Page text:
Depends on where in the process the mouse made it into the system. I believe that milk is pasturized in large vats before bottling, so if the mouse was hanging out in the bottling machine and decided to take a plunge in the milk, it would have been introduced after the pasturization process. However, had the mouse made it into the system prior to pasturization, then it would have gone through the process as well, but because the density of a mouse is different from the density of milk, it may not have reached a temperature to kill harmful bacteria.

      • lockdog says:

        I can’t figure the mouse in vat of milk at any point in the process. The mouse would fit in the milk jug, sure. But I can’t see it fitting through the nozzle that fills the bottles. The caps go on immediately after filling, so the mouse going for a swim seems unlikely too. Best guess: somewhere in the facility is a room or warehouse full of boxes of empty, uncapped jugs. So a mouse could have theoretically made it into a jug before it was filled, if there’s not a a system in place to check the weight of the jugs when empty before filling.

    • bonzombiekitty says:

      Pasteurization happens before the milk goes into a container. So theoretical series of events is a milk jug is moving down the line, the mouse crawls in, the jug is filled with milk and capped before the mouse could escape, and the mouse dies.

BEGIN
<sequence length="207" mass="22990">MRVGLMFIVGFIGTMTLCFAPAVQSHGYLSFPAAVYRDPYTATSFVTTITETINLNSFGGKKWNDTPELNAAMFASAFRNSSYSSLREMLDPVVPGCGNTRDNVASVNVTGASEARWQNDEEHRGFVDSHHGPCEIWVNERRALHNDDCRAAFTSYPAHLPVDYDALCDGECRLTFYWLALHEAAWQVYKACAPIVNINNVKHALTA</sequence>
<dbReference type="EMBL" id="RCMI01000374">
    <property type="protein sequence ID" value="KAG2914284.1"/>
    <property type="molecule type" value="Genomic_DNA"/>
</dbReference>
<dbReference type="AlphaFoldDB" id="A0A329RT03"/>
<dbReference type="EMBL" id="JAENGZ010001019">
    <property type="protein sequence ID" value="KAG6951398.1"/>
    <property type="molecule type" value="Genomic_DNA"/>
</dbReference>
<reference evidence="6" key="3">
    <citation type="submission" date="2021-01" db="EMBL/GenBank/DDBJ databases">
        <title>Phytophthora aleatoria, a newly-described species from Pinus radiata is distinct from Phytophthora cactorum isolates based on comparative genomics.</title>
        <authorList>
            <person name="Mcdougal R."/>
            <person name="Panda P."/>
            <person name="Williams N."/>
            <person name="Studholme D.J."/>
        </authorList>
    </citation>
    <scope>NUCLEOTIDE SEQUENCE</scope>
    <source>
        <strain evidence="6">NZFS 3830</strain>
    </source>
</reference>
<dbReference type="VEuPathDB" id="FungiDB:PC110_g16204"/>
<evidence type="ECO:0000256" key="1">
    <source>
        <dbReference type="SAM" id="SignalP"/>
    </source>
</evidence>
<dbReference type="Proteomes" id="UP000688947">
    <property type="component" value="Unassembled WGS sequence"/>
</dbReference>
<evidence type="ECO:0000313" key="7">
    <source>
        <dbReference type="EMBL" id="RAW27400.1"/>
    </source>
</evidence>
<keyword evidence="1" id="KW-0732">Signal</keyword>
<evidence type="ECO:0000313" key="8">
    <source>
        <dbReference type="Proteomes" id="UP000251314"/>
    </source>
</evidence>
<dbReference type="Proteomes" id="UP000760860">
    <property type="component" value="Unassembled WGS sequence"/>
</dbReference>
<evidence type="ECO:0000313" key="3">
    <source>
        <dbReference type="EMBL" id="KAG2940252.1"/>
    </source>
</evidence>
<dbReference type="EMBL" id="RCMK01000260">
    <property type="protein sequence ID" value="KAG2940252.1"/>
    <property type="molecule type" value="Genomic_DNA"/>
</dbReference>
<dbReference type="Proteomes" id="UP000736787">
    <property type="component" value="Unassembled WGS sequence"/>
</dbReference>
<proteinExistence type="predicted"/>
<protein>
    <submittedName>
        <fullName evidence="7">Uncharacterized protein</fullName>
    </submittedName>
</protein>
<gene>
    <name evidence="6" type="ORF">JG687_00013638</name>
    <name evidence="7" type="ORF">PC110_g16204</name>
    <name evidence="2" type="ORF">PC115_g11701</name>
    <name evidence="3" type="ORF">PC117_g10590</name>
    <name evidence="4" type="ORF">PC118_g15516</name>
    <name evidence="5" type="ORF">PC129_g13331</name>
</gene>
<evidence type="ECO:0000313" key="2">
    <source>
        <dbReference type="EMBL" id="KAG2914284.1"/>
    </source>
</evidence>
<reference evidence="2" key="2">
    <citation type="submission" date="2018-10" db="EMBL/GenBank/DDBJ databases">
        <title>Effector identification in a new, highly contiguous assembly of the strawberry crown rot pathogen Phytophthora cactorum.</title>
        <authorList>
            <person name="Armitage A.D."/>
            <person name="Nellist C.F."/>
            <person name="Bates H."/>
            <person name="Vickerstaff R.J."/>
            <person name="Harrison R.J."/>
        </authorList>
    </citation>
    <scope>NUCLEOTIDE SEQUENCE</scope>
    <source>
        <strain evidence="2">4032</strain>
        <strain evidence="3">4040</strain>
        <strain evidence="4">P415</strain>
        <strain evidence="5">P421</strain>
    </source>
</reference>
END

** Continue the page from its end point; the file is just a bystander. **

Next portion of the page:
21. zekebullseye says:

    I found a maggot in my milk once. I didn’t drink milk for years after that. I didn’t sue anyone, though. I was certainly grossed out but not humiliated in the least.

    • Hoss says:

      The time between a fly laying an egg and a maggot emerging is about one-half day. The container may have been left open at home when the infestation happened. But was the maggot in cereal? It’s easier to envision this happening with dry goods or fruit

  22. Eat The Rich -They are fat and succulent says:

    Scam…

    All the defendant would have to do is show the jurors the process of manufacturing, processing and packaging milk. There is no physical way a mouse could get inside a jug of milk during any of those processes.